After their description of the Charismatics in the article above, the
article then goes on the 'Third Wave' which includes Wagner and Wimber.
I am genuinely puzzled why Wimber and his equation with 'signs and wonders'
being connected with evangelism (Power Evangelism) is billed as so unique
here. John Wimber was on the West coast, and I have always lived on the
East. During two decades there in various places, neither I nor anyone
I knew never even HEARD about the man, and yet we 'Charismatics' and Pentecostals
had plenty of signs and wonders and healings, plenty of ministers who taught
and practiced that the Holy Spirit signs and wonders are for today, and
plenty who equated it with evangelism. On the other hand, I also know of
people who were previously not familiar with Charismatic teachings and
who felt genuinely helped or impressed by John Wimber--especially people
who prior to his influence did not believe in miraculous healing. However,
this still did not qualify the Wimber phenomenon as a "movement" of God
similar to Charismatics or Pentecostalism, in my opinion. These first
two 'waves' (Pentecostalism and Charismatics) genuinely began as pandenominational
and spread 'across borders'. Wimber occurances, however, were generated
by Vineyard people only, and were generally "spread" by the planting of
Vineyard Association churches. By the time the Vineyard churches got to
the East coast, I found these churches uniquely obsessed in their focus
on one man and on their own denomination, which they would call a nondenomination
(in spite of the hierarchial set up and denominational practices, including
finally, the open excommunicated of Toronto Airport Vineyard, now known
as Toronto Airport Christian Fellowship (TACF).
This is not an isolated observation, but is shared by many now both on the East and West coast.
When I did finally read John Wimber's his book, Power Evangelism, I found it to be essentially nothing new for Charismatic as far as 'doctrinal', yet a great deal of emphasis on particular models and methods for praying for healing that Wimber found to be successful in his ministry. I found that Wimber proposed a whole lot of formulas, that he spoke alot like a manager or CEO of a business corporation with his graphs and charts, and that he borrowed from a great many other people he was influenced by. In conclusion, I would disagree that this part of the 'Third Wave' through John Wimber was unique in signs and wonders or in the belief that the Holy Spirit empowers us so that we can reach the lost. It was unique as compared to the Charismatic and Pentecostal movements mostly because of these extra props that Wimber used, and his focus on church growth, which is something that I have noted Wagner to study and focus on also. Because of these factors, I would say there is a vast and important difference between the previous Pentecostalism and the Charismatic renewal of the 1960's and 1970's, and John Wimber/C. Peter Wagner followers of later decades.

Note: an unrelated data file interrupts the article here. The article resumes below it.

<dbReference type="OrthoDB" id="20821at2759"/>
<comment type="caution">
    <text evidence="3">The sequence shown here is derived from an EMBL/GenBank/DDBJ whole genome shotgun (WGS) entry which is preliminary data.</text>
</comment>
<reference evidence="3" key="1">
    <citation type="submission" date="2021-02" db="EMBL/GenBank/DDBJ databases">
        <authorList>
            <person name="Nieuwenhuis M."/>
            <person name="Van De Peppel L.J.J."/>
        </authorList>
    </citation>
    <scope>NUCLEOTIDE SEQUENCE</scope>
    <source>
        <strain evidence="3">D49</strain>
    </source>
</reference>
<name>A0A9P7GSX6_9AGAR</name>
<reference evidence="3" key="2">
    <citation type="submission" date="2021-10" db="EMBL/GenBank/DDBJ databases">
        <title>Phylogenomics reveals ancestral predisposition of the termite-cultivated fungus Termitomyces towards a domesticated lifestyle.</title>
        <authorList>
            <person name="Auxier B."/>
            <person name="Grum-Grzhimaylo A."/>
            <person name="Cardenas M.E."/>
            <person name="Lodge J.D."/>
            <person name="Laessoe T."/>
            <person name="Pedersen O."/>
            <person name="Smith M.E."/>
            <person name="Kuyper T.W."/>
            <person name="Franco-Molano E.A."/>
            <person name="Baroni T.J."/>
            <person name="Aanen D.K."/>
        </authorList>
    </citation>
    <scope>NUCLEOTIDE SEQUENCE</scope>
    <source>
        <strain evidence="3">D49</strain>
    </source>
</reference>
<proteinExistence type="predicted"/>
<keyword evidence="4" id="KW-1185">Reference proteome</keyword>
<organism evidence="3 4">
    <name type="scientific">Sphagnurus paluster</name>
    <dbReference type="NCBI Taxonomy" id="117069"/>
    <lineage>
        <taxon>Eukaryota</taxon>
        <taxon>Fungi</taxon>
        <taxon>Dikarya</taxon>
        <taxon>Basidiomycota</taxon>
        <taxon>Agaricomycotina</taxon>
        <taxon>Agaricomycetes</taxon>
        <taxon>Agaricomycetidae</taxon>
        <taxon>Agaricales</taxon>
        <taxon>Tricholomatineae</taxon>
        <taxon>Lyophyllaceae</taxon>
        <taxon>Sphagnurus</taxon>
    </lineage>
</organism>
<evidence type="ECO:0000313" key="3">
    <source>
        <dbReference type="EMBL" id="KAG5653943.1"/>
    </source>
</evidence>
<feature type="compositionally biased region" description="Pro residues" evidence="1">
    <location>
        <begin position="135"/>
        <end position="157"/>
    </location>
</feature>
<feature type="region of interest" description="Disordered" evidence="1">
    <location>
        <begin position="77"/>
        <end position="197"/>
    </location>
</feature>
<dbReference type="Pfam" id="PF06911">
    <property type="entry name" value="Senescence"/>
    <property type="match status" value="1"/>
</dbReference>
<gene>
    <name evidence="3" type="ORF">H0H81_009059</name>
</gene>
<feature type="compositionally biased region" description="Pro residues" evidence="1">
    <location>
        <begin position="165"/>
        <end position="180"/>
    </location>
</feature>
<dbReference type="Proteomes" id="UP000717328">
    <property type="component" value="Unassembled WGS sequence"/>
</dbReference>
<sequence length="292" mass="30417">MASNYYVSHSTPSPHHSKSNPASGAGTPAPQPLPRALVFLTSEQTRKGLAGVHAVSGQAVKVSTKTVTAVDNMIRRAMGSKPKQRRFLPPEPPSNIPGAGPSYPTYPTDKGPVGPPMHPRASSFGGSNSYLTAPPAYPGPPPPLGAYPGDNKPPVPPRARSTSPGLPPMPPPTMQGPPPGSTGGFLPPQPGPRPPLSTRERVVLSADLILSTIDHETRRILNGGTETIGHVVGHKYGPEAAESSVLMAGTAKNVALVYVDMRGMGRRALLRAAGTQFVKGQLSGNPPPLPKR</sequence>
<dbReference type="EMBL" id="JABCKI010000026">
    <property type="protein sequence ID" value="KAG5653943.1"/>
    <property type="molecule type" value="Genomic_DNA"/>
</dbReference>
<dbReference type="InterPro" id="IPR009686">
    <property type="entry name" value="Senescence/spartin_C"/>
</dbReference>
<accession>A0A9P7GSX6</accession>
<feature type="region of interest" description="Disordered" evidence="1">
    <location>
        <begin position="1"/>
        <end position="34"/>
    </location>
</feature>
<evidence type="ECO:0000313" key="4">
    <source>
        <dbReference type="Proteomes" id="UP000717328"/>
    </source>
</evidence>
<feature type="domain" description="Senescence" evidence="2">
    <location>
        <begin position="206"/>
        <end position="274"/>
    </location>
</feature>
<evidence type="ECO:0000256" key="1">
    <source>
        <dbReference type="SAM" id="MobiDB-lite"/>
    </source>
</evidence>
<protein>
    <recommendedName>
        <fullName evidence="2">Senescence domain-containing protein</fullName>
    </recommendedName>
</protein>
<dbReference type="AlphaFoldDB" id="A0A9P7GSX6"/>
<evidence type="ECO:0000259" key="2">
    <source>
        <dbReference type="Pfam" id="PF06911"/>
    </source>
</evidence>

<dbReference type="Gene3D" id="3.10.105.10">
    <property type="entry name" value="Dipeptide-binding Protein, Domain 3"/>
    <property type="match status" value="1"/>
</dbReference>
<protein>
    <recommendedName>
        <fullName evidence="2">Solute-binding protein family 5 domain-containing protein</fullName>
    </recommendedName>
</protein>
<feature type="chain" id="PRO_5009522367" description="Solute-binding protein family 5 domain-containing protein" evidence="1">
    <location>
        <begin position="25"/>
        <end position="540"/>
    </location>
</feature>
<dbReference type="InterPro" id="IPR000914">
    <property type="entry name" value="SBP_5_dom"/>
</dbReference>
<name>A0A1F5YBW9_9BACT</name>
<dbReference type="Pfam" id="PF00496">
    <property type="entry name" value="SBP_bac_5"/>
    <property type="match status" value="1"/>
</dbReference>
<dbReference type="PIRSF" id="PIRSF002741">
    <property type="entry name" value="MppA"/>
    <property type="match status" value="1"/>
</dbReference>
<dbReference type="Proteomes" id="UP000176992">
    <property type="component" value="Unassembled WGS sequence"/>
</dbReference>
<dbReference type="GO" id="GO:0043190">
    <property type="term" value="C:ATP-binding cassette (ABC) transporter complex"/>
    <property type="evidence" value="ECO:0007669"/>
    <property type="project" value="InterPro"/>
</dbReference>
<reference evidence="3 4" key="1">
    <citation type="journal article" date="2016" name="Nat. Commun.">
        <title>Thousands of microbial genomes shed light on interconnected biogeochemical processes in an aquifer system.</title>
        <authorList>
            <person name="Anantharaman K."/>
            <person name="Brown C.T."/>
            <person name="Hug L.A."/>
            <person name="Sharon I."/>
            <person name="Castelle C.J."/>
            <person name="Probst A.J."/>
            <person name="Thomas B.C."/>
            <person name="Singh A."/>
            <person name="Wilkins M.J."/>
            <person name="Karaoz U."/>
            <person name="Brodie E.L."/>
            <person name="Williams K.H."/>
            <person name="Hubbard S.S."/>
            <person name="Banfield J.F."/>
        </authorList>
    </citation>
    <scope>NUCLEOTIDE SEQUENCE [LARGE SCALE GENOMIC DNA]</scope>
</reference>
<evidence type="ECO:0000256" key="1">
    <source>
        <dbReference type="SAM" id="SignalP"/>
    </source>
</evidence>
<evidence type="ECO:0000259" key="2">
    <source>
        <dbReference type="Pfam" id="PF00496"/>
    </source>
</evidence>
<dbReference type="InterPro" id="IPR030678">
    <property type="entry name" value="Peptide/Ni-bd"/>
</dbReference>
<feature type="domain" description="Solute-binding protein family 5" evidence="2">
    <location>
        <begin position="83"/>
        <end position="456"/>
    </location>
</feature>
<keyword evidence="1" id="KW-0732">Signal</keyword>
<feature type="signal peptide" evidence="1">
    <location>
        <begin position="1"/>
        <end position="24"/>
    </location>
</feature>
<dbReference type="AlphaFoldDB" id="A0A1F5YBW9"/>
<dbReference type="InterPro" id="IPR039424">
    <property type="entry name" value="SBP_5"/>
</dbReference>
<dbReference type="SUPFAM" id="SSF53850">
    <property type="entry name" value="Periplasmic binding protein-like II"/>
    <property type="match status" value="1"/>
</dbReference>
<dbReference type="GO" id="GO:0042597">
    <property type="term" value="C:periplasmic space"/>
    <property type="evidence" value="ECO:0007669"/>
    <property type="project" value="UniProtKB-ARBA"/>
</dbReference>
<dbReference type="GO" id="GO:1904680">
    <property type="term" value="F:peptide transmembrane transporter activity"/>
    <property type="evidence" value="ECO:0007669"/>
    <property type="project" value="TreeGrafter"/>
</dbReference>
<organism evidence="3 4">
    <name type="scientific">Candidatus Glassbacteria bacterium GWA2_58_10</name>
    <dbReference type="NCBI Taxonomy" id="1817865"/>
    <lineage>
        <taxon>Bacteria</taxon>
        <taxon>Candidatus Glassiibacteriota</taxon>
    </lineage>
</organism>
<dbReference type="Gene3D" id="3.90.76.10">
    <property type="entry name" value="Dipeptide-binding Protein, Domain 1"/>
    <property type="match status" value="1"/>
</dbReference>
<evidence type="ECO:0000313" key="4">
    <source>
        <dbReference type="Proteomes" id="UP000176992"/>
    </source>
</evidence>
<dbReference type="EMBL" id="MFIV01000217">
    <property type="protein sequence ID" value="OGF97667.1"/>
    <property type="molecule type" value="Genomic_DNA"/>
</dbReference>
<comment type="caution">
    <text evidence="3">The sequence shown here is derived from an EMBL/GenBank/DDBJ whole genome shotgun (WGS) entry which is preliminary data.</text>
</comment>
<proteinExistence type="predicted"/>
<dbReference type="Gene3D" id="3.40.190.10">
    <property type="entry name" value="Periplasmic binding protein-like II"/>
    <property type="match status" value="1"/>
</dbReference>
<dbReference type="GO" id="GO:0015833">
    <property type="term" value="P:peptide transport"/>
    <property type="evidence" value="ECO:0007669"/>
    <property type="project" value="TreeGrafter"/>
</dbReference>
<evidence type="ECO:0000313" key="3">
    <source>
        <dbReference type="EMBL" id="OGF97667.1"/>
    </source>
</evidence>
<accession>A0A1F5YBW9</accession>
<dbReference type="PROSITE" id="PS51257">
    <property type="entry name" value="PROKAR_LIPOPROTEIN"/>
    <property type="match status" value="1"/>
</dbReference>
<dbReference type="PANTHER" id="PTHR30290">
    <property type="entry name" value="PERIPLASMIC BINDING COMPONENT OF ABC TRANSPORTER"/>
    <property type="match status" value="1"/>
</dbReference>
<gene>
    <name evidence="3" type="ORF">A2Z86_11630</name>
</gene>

As we moved from the 1990's to today's decade, what emerged was an acceptance of the strange and controversial 'manifestations' that began to occur spontaneously in both the Vineyard churches in California and later, Toronto Airport Vineyard, which was eventually ejected from the Vineyard Association. After printing out and reading the many documents and commentaries at the time of Wimber's ejection of Toronto Vineyard as a Vineyard church, as well as many personal reports, my understanding was that Wimber initially accepted the strange manifestations as a move of God, and then later questioned some of them. These manifestations did occur in Vineyard churches too, and I am a direct witness of their doctrinal defenses in favor of these manifestations in various U.S.A. Vineyard churches as all being from God and not from the devil. However, It was also clear that Wimber grew tired of the controversy they generated, both within and outside his organization, including public newspaper reports, and he simply no longer wanted to deal with it. As mentioned before, Toronto Vineyard is now renamed Toronto Airport Christian Fellowship (TACF) after their ejection.
In any case, these are some of my main direct observations of the similarities
and differences between these "waves," I would say that, given the Scriptural
difficulties generated by some who claim to be of the Spirit, the controversy
even amongst those who believe in the gifts of the Spirit regarding some
practices and teachings should be expected.
© Copyright 2000 by Teri
Lee Earl All Rights Reserved